…with a nod to Steppenwolf. http://youtu.be/5UWRypqz5-o
Ok, it’s more than a little laughable to try to shoehorn me and a “biker” song into the same thought. I ride a motorcycle, but no self-respecting “biker” would even sit with me in the same bleacher section at a George Thorogood concert. My idea of teenage rebellion was when I bought (geez, I didn’t even steal the stupid thing) a comic book and hid it in the Sunday paper my Dad had sent me to buy. I hid it so Pop wouldn’t know I bought another comic book with my allowance money. Yeah, I was a real wild child, alright.
When I was a teen, I had friends with motorcycles, but not me. I didn’t work at jobs that paid enough for me to afford one, and my cruel parents refused to see the necessity of a teenager having a motorcycle. Never mind that I was an irresponsible and reckless teenager. That has nothing to do with it, and I clearly needed one. Maybe I could have tried the holding-my-breath-until-I-turned-blue trick, but I’m kind of doubtful that would have helped my case much.
So I had to wait until adulthood to get a bike.
I was a young-ish cop in North East, PA, and I worked second and third shifts, almost exclusively. One of my younger-than-I-was friends bought a motorcycle, and I was really envious. I had wanted one for a long time, but still didn’t have one. Rats! JB’s “new” bike was an old (I don’t even remember the year) Honda CB 500. It had been sitting behind some guy’s garage, and
was just a mess. JB paid only $300.00 for it, and then took it to a nearby motorcycle dealer for repair. After several weeks, the shop told him that for them to fix it would cost him way more than the bike was worth. Disgusted, he said he was just going to sell it. I asked the price, and he told me that he was just looking to get his $300.00 back. I yelled, “Sold!” and was completely jazzed about my new purchase.
Those that know me are probably wondering what Beth thought about this whole thing. Well, I didn’t tell her. I value my marriage, and I just didn’t think it was a healthy thing to explain this to Beth at this point. Sometimes, no matter how rational I am, she takes a negative tack. So I kind of, uh, waited for the proper moment. Timing is everything.
We had been discussing the purchase of a motorcycle. The conversations usually went something like this.
Me: “I want a motorcycle.”
Beth: “We can’t afford one.”
Me: “I want a motorcycle.”
Beth: “They’re too dangerous.”
Me: “I want a motorcycle.”
See? Unreasonable. So, being the thoughtful husband, I thought it best to tell Beth at a better time.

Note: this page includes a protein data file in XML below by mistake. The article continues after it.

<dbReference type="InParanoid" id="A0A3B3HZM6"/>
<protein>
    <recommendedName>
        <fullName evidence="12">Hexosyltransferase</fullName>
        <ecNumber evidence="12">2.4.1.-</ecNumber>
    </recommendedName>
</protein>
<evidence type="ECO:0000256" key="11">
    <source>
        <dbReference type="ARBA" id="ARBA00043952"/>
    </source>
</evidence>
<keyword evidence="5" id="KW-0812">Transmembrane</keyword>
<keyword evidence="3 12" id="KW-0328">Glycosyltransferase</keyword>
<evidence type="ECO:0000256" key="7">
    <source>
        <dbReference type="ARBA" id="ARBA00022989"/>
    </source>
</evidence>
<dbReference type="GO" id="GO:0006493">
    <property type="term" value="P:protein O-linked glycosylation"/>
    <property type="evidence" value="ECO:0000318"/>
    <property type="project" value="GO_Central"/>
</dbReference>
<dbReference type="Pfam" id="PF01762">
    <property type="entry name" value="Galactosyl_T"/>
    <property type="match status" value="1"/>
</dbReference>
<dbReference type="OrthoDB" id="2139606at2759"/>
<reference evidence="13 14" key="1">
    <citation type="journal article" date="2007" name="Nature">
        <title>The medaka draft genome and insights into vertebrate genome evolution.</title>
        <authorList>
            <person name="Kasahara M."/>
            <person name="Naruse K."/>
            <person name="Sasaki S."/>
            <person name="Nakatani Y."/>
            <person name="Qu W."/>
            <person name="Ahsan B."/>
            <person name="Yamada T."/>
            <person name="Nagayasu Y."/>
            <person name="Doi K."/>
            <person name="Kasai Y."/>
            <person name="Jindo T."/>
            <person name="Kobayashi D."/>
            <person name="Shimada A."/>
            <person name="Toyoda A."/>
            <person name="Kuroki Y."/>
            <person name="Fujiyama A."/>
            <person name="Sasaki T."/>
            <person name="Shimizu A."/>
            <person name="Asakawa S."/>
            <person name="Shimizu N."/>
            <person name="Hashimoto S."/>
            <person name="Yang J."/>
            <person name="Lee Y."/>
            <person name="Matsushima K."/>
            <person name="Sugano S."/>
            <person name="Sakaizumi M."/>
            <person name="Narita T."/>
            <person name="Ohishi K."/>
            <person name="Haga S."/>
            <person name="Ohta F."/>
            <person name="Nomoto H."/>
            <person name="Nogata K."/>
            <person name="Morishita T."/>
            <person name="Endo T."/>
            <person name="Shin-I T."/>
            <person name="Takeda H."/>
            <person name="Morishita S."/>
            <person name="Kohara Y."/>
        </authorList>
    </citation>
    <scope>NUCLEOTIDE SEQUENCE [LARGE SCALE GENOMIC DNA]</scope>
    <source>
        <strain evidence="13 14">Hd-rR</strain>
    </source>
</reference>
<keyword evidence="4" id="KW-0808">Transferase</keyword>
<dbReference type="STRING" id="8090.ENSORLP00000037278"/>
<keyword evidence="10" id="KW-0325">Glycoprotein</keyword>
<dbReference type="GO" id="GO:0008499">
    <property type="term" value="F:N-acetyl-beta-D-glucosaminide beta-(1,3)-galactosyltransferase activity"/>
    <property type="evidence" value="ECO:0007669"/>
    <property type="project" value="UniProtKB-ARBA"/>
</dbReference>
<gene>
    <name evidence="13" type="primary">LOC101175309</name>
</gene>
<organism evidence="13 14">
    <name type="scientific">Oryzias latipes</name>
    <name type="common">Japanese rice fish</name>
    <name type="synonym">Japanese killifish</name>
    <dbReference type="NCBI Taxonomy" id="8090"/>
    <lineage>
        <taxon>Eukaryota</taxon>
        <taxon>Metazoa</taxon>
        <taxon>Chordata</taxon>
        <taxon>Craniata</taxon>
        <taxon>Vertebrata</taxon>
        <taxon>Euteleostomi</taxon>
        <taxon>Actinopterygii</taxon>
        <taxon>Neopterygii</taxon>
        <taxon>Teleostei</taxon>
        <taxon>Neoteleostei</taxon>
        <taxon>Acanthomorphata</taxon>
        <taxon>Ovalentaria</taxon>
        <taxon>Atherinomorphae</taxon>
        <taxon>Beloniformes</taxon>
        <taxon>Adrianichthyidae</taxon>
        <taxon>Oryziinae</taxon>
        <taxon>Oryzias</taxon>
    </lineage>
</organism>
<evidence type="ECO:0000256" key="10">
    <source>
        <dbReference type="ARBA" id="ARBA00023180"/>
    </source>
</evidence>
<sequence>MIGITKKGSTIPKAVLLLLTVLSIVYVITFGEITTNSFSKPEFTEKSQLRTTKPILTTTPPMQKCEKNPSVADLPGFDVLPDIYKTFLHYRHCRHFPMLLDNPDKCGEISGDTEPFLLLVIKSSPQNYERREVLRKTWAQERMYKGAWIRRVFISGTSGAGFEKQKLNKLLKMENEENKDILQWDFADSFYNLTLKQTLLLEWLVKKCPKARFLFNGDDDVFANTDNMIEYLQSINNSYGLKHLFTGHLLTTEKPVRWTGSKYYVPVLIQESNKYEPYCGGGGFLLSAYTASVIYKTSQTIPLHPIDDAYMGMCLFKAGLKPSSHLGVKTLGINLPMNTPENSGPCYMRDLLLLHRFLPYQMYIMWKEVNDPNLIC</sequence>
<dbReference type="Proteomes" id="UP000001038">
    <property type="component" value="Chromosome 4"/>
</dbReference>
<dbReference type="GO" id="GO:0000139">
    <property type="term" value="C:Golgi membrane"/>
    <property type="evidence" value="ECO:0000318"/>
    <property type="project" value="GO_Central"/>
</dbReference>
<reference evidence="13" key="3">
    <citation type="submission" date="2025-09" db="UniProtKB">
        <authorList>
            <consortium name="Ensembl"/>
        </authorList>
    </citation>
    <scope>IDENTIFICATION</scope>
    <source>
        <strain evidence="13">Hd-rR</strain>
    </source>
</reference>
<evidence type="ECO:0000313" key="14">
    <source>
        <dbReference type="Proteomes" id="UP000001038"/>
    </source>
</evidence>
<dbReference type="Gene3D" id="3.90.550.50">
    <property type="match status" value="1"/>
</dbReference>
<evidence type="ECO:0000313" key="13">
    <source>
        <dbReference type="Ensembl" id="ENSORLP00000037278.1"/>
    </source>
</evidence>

JB finally got the bike (MY bike!!!) back from the shop in the back of a friend’s pickup. I was working 8PM to 4AM, so around 2-3 in the morning, he backed into my driveway, and we unloaded it, putting it in my garage. At the end of the shift, I went home and went to bed, with visions of motorcycles dancing in my head.
When I woke up, I was so excited I could hardly contain myself. I couldn’t wait to tell Beth. It just happened to be her birthday, and I just knew she would be as jazzed as me (like I said, I was young), so I took her out to the garage and stood her in front of the door. I had her close her eyes, threw the door open, and had her open her eyes. And it felt like I had stepped into a walk-in freezer. We were standing outside, but the temperature dropped about thirty degrees in a heartbeat. I swear! She looked at this unbelievable symbol of masculine freedom, and in a voice that I would expect from Regan in The Exorcist as her head is spinning around, Beth said, “What. Is that?” Suffering from short-term male dementia, I failed to keep my mouth shut. I said, “It’s a motorcycle!” Head still spinning, and now spitting pea soup, she next asked, “Who’s is it?” (Well, maybe more of a shrieking sound than an actual voice) My answer? “It’s mine! I just bought it last night! Happy birthday!!” I can safely say that I did not get the reaction that my deranged young mind thought I would get. It probably didn’t help that we were renovating Beth’s kitchen, and she thought her new cabinets had come in. Whatever the case, our house was chilly and quiet for a loooong time. (note: I am not as stupid now as then. We have a fantastic relationship, probably mostly due to Beth’s stupid husband actually becoming an adult…)
Well, we kept the bike, and I spent a lot of time getting it into running shape. I loved that bike. I’m not a small guy, I stand about 6’3″, and back then probably weighed in at 180 lbs. Riding it I probably looked like a monkey sitting on a softball, but I felt like a million bucks on that thing. A couple of years later I traded up to a CB 750.
I didn’t keep this one long. It was from Utah, and when I emptied the carburetor bowls, there was about a half-inch of sand in them. I could just imagine what the carbs, valves, and pistons looked like, so I sold it and bought a Suzuki GS 750.
Now that was a beautiful bike! I kept that Suzi for a couple of years, and then traded up to a Suzuki GS 1100L. I have had that bike for twenty years. But as time goes on, things like motorcycles tend to wear down, get tired, not look as good. And I didn’t have the money or talent to keep ‘er looking and running like she should. But I loved that bike! Even when it was unsafe and looked a little (ok, a lot) run-down, I loved that bike. I tend to get overly sentimental about things, and that motorcycle was no exception.
Next up: From GS1100 to the present!!